Bernie Sanders, for example, ran for office four times before being elected mayor of Burlington, VT, in 1981 (by only 10 votes!). But he didn’t get there by himself. Over the years, a steadily growing coalition organized around the wild-hare maverick and grew in numbers and governing abilities. When Bernie became the wild-hair maverick mayor, the coalition was able to implement a range of landmark progressive policies. More voters = more progress = more trust = more voters. Repeat.Let’s take healthcare. If you have good insurance–as all corporate political and professional elites do–the quality of the US health system is merely an intellectual issue. But if, like millions, your coverage is iffy to non-existent, healthcare costs fall between a constant worry and a full-blown crisis. This glaring disparity cuts across all racial, ethnic, gender, religious, and even partisan lines, so that the demand for major reform unites a majority of voters–rural and urban, poor and middle class, young and old, workers and farmers, et al. The candidates who did well last year did not try to finesse this seething concern with vague proposals to “expand” Medicaid or “protect” Obamacare, but instead they hammered it with a clarion call for “Medicare for All.”
This kind of bold, plain-talk populism cuts across many of the same political lines to help candidates who advocate equal pay for women, access to higher education, affordable day care, banish-ing corporate money from politics, prison reform, and ending voter suppression. So, while national media mostly attributed November’s increased vote for Democrats to Trump’s negatives, the voter excitement that propelled many boldly progressive candidates was generated by their own positives. Their number-one appeal was advocating unabashedly for fundamental changes to address widening inequality and legalized oppression of workaday families. Comfortable elites don’t always see that, but regular people feel it every day–and seek candidates without corporate blinders, candidates who see, understand, and stand unequivocally with them.Democratic movement building is not for wimps or those seeking instant gratification. Even in a good election year (as democratic populists certainly had in 2018), the movement has to turn right around and do it again. It’s physically straining and emotionally draining, with almost chaotic ups and downs, external ambushes, and internal ego eruptions. This bumpy path is why movements must take root and mature over time. Activists must learn cooperation and earn group trust, setting aside picayune matters and self-importance to work together for the Common Good. In any given year, even a successful, growing movement will lose more elections than it will win, but the key is to persist, gaining ground incrementally toward the big goals of fairness, justice, and opportunity for all.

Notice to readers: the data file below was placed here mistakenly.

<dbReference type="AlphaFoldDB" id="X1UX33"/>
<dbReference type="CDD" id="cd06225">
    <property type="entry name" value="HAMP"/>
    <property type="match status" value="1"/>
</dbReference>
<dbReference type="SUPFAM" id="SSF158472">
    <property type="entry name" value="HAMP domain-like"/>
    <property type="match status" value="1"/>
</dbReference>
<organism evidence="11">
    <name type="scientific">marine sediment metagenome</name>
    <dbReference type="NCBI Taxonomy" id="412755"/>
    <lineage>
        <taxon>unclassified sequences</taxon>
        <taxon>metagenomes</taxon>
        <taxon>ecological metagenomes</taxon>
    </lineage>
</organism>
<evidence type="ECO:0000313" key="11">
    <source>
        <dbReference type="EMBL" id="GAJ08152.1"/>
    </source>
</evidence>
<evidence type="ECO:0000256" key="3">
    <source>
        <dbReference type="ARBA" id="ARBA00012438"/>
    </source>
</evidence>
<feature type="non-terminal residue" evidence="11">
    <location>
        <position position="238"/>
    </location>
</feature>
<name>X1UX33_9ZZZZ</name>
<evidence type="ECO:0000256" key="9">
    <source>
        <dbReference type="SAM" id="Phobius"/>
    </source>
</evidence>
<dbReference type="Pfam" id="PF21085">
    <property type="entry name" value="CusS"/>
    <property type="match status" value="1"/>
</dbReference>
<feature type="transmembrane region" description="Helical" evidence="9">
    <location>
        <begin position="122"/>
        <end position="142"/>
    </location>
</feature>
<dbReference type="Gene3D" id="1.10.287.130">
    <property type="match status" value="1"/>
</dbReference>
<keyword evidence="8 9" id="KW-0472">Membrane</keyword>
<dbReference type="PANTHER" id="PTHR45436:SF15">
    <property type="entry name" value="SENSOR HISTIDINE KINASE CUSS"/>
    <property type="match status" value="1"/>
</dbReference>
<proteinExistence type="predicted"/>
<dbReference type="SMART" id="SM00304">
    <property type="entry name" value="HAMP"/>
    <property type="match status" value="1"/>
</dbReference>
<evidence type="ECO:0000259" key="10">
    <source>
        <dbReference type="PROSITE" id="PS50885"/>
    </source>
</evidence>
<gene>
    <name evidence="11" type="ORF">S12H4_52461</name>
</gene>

There’s good reason why these efforts are called “struggles.” For starters, trying to hold together a naturally rebellious, widely dispersed, and wildly diverse people’s movement is like trying to load frogs into a wheelbarrow. And then it gets really hard, for the movement is directly challenging the concentrated wealth and power of entrenched elites who abhor our egalitarian ideals and will go all out to crush our efforts to democratize. (Witness December’s shameful power grabs by the GOP’s tin-pot autocrats in Michigan and Wisconsin. After they lost the governorships, partisan Republican legislators convened lame-duck sessions to force new laws that hog-tied voters’ demands for democratic change.)
So, yes, the struggle can be exhausting, and it can be tempting to just give up, especially where the political climate is harsh, the rules are rigged, and wins are scarce. Still, push on we must, for it’s the only way We the People have ever made progress toward the democratic society we seek. Indeed, experience shows that steady grassroots pushing pays off. It took decades of organizing, but Bernie went from a fringe, dark-horse mayor to America’s most popular senator, while people around the US outmaneuvered the old guard’s corporate-run political system to take top elected posts.
Push, push, push
You know your community and state. You know the people’s issues. You know your group’s talents and ingenuity. And you can see how progressive issues, candidates, and movements are advancing! So this is no time to get sucked down into the swamp of Trumpism or surrender to bubbling right-wing fanaticism. Our task is to keep doing what brought us this far: organizing, harmonizing, and mobilizing.
Together, step by step, we can do this.